In Palo Alto, California, there is a street where all the houses decorate for Christmas. The street is lined with small pines strung with lights. They even put red coverings over the street lamps (leading me or my husband to always make the very stale joke about it being a red-light district, albeit one with houses worth about $2 mil). During the weeks after Thanksgiving, there are always lines of cars cruising down the streets slowly, parking lights on.
Sunday, as we were cruising, the driver of the beat up mid-seventies sports car in front of us got impatient. Annoyed that the Prius in front of him was going too slowly, he pulled out and passed the guy. It was unreal. I sat there in the driver’s seat of my van thinking, “Whoa, someone needs to chill out.”
We proceeded down the street. The impatient driver pulled away a bit and then stopped in front of the last house to look at it. The Prius driver sat for a minute, then gently tapped his headlights. Mistake.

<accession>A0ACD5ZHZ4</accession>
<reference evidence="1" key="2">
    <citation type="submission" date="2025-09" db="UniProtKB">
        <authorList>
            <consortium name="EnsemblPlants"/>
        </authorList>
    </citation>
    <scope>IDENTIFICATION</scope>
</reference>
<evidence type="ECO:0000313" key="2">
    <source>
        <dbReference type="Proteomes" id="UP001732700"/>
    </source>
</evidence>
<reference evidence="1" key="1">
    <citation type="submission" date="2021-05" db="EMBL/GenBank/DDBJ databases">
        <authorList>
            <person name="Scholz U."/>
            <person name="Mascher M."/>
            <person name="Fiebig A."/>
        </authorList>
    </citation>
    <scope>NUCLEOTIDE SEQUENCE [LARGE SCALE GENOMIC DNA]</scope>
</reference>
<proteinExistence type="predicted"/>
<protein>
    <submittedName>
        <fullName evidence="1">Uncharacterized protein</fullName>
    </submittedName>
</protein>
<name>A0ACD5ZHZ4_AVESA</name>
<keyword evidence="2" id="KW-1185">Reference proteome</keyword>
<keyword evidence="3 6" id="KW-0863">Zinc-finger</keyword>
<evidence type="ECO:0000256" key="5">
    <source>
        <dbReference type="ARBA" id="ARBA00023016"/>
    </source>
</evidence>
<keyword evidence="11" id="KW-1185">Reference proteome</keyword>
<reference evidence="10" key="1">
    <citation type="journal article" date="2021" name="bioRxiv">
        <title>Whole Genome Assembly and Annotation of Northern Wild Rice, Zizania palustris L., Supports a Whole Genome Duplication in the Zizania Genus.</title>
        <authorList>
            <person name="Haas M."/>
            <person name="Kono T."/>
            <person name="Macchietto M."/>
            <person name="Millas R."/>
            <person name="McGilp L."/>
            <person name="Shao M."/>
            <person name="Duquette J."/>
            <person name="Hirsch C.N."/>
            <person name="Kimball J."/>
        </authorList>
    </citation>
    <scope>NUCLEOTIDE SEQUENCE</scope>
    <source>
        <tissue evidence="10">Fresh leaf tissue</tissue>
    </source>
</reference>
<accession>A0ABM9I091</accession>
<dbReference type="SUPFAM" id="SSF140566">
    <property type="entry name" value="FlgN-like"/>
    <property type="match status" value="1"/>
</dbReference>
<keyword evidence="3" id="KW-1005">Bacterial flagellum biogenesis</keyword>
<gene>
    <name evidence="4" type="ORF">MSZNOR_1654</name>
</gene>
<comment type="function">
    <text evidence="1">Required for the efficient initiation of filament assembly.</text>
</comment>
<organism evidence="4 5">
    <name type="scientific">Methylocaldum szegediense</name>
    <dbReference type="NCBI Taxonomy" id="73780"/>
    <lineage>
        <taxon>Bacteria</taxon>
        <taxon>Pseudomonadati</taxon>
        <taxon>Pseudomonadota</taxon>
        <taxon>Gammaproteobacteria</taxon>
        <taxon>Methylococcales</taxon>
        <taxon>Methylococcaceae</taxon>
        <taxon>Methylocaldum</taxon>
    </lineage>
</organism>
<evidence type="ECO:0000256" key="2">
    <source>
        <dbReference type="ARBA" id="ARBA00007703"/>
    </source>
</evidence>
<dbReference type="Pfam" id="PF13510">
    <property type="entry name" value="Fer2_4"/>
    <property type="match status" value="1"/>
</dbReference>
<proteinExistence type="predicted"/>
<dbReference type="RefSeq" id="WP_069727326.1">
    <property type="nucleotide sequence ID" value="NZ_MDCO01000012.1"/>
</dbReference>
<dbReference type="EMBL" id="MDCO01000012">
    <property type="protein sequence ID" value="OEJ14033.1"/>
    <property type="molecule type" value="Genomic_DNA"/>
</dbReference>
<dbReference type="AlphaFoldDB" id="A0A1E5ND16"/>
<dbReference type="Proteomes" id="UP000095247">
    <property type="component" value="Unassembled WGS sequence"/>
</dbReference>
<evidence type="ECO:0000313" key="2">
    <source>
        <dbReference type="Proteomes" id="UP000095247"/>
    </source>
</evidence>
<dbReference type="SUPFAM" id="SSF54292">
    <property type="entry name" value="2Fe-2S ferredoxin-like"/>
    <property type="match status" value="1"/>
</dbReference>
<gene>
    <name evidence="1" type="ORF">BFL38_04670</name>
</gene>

The insane driver sped up and drove a short way, stopped, and put his car in reverse, and started coming back, fast. It was the unfolding of a classic road rage incident — over Christmas lights.
Fortunately, at that point a large and noisy group of pedestrians came to the corner. The first driver stopped, and sped around the corner. The Prius sat still for a moment. I was getting annoyed, until I realized he was probably waiting to make sure the other driver wasn’t waiting for him — either that or he was in shock.
After a minute the Prius turned the corner, with us behind him, and drove off.
As the notable philosopher Linus van Pelt once observed, “Not only is Christmas getting too commercial, it’s getting too dangerous.”